[Bioclusters] The Scriptome: a minimal-learning toolbox for manipulating biolog ical data

Amir Karger akarger at CGR.Harvard.edu
Fri May 20 14:40:44 EDT 2005

Our group has started a project called the Scriptome to provide experimental
biologists with tools for exploring and manipulating biological data.  (I
mentioned it in an exploratory email to the list a couple months ago.) We're
not targeting the complicated bioinformatics tools that EMBOSS, Bioperl,
etc. provide. Rather, we want to help bench biologists to "eyeball", filter,
format, and analyze the many large files they get from those and other
programs. While these tasks may be trivial for a programmer, not every bench
biologist has the time or inclination to become a programmer - especially
those who do computational analysis only occasionally.

http://cgr.harvard.edu/cbg/scriptome has an alpha version.  There's a
(small) set of tools up, including a "Fetch" tool that uses Bioperl. You
might also want to look at the Principles & FAQ pages where we talk about
the thinking behind the project & the particular solution we chose.

We taught a debut 3-hour session to two groups of five biologists in the
last few weeks, showing them how to find and use the tools. Newbies were
excited that they could filter files in five minutes, instead of five hours
of hand-editing. People who knew a bit of Perl appreciated that the tools
were not "black box"; they could tweak the tools to be more useful, while
learning more Perl on the side. Of course, it remains to be seen how many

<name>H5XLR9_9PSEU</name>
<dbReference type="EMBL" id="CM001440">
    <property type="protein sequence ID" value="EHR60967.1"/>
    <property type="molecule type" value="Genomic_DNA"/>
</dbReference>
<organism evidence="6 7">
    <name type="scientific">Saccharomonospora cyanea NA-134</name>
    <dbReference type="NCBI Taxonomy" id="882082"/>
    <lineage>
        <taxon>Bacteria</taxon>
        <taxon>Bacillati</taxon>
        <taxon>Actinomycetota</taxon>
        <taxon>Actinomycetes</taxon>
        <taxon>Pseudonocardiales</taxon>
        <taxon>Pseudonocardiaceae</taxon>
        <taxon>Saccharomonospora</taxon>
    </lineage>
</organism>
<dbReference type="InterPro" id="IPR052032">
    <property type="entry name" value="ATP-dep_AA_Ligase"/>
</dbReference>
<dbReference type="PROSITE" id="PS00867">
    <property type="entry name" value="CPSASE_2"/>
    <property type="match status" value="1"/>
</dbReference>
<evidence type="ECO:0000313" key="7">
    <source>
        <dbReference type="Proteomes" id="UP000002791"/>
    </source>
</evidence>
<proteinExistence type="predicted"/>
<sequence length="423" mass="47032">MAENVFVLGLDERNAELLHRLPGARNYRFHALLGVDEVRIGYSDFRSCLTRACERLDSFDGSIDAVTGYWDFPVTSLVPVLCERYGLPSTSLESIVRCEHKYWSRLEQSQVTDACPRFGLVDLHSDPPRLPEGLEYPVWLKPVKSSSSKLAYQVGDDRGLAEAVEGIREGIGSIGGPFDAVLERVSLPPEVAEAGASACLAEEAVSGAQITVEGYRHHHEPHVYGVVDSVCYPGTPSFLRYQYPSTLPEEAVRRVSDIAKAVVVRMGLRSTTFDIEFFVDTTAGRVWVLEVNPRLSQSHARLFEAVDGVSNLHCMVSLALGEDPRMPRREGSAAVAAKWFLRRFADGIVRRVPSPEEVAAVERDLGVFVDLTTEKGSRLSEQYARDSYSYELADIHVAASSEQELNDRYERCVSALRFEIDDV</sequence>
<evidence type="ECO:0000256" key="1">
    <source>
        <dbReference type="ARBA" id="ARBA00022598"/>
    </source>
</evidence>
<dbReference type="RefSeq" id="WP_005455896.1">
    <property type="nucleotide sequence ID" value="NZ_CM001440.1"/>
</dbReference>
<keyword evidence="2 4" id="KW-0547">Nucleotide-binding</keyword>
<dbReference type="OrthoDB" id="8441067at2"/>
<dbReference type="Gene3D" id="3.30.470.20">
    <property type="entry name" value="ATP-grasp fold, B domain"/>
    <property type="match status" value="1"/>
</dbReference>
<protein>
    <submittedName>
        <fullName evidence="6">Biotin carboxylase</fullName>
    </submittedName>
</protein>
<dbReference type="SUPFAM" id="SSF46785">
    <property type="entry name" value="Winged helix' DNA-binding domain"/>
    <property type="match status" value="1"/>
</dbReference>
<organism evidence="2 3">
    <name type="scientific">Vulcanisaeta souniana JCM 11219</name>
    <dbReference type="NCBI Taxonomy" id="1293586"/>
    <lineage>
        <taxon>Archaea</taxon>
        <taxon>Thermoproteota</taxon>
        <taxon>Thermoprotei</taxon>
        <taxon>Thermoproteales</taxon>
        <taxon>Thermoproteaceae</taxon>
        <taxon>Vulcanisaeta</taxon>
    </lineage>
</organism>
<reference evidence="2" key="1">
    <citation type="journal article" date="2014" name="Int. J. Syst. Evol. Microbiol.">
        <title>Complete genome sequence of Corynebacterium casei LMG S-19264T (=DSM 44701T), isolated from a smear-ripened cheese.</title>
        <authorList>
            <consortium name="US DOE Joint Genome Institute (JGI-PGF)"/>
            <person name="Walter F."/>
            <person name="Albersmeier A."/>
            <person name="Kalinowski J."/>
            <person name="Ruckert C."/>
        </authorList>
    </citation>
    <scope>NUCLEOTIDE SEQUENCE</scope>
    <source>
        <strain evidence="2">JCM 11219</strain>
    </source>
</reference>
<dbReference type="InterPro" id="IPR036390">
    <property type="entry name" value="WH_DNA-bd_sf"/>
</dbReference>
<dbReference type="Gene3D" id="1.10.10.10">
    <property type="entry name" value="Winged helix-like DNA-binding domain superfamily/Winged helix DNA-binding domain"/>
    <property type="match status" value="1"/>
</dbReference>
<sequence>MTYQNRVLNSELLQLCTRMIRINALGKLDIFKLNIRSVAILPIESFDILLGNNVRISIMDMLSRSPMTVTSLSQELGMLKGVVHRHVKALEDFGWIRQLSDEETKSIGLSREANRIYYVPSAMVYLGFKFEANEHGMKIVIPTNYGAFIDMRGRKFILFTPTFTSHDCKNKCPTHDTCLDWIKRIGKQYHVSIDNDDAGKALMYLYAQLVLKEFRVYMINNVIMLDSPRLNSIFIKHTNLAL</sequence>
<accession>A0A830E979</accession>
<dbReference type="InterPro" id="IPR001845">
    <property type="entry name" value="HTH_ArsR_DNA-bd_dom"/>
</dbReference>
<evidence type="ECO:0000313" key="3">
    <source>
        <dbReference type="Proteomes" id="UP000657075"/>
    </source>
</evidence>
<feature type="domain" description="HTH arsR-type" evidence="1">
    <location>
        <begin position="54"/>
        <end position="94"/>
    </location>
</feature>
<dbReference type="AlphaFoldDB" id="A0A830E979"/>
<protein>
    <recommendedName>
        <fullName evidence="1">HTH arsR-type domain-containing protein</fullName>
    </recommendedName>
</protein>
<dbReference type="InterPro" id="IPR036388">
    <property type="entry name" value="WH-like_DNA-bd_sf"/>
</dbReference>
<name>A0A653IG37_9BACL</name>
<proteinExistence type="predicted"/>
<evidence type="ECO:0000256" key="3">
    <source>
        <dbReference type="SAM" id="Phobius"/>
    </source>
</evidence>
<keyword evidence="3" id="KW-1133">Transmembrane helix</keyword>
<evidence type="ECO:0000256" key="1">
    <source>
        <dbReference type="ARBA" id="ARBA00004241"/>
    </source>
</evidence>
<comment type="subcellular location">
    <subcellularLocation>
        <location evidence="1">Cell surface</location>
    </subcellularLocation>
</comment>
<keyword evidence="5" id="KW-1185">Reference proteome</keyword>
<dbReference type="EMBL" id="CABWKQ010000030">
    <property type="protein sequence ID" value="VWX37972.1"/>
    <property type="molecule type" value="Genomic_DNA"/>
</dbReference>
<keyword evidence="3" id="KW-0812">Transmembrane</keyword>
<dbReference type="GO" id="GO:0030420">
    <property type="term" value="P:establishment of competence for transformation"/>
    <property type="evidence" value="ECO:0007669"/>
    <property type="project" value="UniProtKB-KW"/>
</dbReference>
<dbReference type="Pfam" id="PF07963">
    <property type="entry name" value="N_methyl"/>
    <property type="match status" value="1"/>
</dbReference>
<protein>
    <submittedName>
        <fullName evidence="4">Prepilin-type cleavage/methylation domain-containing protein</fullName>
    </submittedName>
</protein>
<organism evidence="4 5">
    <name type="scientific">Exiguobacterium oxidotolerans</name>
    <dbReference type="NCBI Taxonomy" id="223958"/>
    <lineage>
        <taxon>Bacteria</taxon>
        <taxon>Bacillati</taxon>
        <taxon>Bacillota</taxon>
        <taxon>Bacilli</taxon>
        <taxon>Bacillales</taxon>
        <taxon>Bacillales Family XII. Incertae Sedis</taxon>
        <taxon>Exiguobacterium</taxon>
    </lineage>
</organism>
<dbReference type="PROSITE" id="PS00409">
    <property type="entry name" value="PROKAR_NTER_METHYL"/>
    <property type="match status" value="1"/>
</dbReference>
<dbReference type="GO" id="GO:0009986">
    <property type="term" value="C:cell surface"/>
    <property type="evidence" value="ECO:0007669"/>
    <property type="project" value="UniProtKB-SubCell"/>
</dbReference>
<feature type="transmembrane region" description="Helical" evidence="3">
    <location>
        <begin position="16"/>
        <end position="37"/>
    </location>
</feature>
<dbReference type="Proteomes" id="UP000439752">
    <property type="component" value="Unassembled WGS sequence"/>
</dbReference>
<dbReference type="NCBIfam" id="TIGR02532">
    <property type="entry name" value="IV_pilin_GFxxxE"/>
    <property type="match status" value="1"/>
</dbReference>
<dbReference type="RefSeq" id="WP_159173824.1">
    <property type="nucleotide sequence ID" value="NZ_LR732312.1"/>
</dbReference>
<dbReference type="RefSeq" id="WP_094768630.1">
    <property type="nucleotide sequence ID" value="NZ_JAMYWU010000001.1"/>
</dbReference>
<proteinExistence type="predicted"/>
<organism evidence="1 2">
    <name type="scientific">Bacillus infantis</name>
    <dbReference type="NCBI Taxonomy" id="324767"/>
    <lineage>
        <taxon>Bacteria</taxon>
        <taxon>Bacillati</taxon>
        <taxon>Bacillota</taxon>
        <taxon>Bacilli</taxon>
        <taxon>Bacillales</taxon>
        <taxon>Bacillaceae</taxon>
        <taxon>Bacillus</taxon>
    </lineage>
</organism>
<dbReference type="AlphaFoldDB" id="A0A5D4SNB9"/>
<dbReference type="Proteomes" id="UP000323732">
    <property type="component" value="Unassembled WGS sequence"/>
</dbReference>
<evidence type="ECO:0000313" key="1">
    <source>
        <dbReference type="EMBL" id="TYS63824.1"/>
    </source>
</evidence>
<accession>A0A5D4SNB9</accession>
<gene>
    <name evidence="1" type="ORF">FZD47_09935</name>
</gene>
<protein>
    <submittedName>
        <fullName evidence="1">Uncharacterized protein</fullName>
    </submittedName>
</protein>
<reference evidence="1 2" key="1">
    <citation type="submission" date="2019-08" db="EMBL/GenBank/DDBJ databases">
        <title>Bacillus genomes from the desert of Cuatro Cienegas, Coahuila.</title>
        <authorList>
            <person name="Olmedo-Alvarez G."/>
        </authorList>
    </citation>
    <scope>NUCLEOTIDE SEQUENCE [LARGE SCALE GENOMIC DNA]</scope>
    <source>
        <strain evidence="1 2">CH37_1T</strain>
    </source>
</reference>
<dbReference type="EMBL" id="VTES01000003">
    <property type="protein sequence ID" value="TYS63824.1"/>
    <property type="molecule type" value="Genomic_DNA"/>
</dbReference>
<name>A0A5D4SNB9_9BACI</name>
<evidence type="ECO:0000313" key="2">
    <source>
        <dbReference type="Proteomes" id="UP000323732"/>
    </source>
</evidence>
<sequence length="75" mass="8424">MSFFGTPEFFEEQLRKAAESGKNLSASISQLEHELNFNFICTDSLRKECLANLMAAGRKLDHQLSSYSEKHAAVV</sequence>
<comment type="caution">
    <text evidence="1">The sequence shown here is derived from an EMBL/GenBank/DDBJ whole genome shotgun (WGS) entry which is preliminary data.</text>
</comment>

people use The Scriptome after the class is over. 

We're currently using an extremely lightweight interface to allow quick tool
development, and to free occasional users from needing to learn & remember
yet another "intuitive" GUI. We may want to change that (e.g., a lite
version of Catherine Letondal's Pise
http://www.pasteur.fr/recherche/unites/sis/Pise/ ? SeWeR?), but any change
in interface requires wrestling with some frustrating pluses & minuses. For
example, the current interface requires no install whatsoever for almost all
the tools, just Perl on Unix.

This project struggles with big questions: teaching programming skills to
non-programmers, optimizing human-computer interface, and understanding
biologists' (changing) needs. But even if we can't solve all of these
problems, I believe this project can help to address an unmet need for a
large group of scientists.

We invite submissions of new tools (optionally including code) or
"protocols" (series of tools) to be added to the site. I'd also be happy to
get advice and feedback about the project in general.  

Thanks for listening,

- Amir Karger
Computational Biology Group
Bauer Center for Genomics Research
Harvard University

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